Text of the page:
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The Electronic Telegraph Warm-up match: Hampshire v New Zealand
Simon Briggs at Southampton - 8 May 1999

New Zealand look the part

A soggy Southampton yesterday offered the first glimpse of the one team who will not be going home when their World Cup is over. As New Zealand powered to an eight-wicket victory over Hampshire, they looked a typically efficient one-day outfit, even if their attack lacked the kind of strike bowler that might concern England ahead of the Test series that starts in July.

The Kiwis may have dismissed only 15 South African batsmen in three Tests in March, but their bowlers are much more suited to the demands of the one-day game, where they take the pace off the ball and make the batsman do the work. There is no better exponent of the art than Chris Harris, the side's leading wicket-taker with 121 from 127 internationals.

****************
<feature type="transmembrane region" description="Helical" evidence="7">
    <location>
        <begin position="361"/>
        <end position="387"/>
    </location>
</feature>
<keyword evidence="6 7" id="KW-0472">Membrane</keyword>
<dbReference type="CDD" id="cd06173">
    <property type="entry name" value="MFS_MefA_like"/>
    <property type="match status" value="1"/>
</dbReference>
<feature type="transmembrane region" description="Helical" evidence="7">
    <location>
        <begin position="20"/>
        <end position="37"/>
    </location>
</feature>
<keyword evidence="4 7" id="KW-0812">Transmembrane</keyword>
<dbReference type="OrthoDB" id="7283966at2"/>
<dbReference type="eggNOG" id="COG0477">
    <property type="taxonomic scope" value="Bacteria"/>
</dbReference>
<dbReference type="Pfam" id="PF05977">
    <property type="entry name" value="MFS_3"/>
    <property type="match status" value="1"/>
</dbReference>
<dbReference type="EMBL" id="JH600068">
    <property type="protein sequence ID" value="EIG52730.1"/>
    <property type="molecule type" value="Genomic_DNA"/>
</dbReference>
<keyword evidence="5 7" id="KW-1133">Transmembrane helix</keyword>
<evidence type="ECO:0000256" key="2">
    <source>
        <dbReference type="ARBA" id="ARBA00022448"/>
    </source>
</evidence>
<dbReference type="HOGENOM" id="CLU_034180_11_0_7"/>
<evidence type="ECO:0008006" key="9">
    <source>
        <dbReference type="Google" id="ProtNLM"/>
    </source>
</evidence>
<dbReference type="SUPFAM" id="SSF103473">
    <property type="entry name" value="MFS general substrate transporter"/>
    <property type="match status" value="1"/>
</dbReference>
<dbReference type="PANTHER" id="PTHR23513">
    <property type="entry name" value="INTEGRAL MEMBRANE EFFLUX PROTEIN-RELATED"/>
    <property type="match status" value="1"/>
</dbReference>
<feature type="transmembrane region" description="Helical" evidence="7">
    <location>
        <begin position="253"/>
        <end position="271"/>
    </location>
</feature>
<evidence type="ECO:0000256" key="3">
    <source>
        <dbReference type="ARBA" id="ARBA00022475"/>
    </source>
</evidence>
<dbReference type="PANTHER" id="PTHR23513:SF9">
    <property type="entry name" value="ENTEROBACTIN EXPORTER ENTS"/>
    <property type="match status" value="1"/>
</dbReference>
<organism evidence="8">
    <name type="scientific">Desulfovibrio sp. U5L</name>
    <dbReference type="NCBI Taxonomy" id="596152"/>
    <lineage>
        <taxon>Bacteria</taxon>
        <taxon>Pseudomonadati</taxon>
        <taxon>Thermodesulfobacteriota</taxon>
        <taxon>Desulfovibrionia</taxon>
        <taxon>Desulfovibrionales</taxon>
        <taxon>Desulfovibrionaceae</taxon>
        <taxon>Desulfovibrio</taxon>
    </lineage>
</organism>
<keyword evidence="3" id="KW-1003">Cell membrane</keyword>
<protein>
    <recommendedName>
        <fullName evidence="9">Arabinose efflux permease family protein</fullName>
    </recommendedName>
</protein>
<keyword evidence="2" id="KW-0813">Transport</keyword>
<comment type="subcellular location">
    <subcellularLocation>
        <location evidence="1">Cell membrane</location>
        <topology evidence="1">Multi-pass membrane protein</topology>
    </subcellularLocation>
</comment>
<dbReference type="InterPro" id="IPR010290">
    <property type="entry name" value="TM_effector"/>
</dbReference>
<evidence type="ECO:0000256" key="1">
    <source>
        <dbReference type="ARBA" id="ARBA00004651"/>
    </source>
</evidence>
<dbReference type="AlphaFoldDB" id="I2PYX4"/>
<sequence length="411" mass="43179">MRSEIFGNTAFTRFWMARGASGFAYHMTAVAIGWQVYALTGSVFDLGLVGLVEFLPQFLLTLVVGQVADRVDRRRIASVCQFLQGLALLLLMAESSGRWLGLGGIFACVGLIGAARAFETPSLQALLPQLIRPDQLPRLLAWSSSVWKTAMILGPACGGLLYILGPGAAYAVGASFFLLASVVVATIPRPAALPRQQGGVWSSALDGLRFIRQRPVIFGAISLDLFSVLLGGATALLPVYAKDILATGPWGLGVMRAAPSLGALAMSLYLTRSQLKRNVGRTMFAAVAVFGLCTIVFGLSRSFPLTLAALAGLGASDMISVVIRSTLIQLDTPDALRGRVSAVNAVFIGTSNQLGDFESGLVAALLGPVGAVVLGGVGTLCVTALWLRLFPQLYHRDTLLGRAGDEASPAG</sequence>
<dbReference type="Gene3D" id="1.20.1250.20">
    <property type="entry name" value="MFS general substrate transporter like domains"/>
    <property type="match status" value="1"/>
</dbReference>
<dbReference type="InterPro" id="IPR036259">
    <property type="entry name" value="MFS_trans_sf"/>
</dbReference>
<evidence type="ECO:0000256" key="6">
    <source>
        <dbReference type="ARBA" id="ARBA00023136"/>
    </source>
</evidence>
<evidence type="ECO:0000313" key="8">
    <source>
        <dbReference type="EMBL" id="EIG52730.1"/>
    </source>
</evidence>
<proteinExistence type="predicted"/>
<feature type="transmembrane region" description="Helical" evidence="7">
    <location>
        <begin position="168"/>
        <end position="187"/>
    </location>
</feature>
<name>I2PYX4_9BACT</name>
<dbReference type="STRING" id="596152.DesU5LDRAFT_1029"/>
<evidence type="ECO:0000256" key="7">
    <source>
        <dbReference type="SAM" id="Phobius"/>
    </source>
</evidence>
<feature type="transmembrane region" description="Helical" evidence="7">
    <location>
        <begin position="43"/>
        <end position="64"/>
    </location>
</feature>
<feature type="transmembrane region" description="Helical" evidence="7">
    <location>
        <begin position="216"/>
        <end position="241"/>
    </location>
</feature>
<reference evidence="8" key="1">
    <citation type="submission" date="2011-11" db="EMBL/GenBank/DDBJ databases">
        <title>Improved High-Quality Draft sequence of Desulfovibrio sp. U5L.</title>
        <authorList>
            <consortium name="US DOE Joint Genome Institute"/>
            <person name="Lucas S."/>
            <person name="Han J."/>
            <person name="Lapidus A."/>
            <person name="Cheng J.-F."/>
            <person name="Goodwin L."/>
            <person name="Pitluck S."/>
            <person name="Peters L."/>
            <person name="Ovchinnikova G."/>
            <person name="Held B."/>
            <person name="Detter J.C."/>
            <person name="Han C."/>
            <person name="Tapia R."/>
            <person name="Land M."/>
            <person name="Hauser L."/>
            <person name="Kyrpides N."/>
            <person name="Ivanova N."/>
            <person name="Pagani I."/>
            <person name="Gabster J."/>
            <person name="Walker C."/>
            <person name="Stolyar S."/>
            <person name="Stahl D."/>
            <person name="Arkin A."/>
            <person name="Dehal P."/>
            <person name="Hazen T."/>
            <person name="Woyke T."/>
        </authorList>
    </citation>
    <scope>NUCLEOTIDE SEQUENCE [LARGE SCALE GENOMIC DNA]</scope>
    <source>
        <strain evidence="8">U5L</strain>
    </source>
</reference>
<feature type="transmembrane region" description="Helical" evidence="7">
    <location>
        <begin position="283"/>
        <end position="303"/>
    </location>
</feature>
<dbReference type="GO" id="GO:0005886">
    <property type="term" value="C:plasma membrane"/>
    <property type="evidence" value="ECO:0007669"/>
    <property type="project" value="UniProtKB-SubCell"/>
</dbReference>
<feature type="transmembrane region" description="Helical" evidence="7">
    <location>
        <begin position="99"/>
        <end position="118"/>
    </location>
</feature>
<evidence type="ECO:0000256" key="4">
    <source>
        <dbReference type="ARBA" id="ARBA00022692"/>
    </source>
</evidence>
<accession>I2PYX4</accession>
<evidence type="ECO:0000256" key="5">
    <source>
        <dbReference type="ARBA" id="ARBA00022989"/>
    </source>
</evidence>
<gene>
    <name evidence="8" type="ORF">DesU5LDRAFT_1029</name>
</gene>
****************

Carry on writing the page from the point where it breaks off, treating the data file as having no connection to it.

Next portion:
In the 1992 World Cup, New Zealand finished first in the group stage, thanks largely to the efforts of Harris, Gavin Larsen and Rod Latham - a medium-paced trio known as Dibbly, Dobbly and Wobbly. Harris is deceptively difficult to score off, as he showed in a 10-over spell that yielded 27 runs and a wicket, but Latham has retired and Larsen was surprisingly left on the side lines for this game.

Coach Steve Rixon is still experimenting with the balance of the team, and Larsen is likely to play against Surrey on Monday - as might Simon Doull, a quality Test bowler with a one-day average of 41. The men to miss out are likely to be finger-spinner Daniel Vettori and left-arm seamer Geoff Allott, even though Allott led the attack with distinction, claiming two lbws in the seventh over.

Such was New Zealand's dominance that Hampshire's first boundary came in the 20th over, and they hit only two more on their way to 135 for six from 39 overs. It took two hours of rain, and one of Duckworth/Lewis' more eccentric calculations, to raise the target to a slightly more challenging 168, but the absence of the injured Nixon McLean made batting look like net practice for the Kiwis.

Source: The Electronic Telegraph
Editorial comments can be sent to The Electronic Telegraph at et@telegraph.co.uk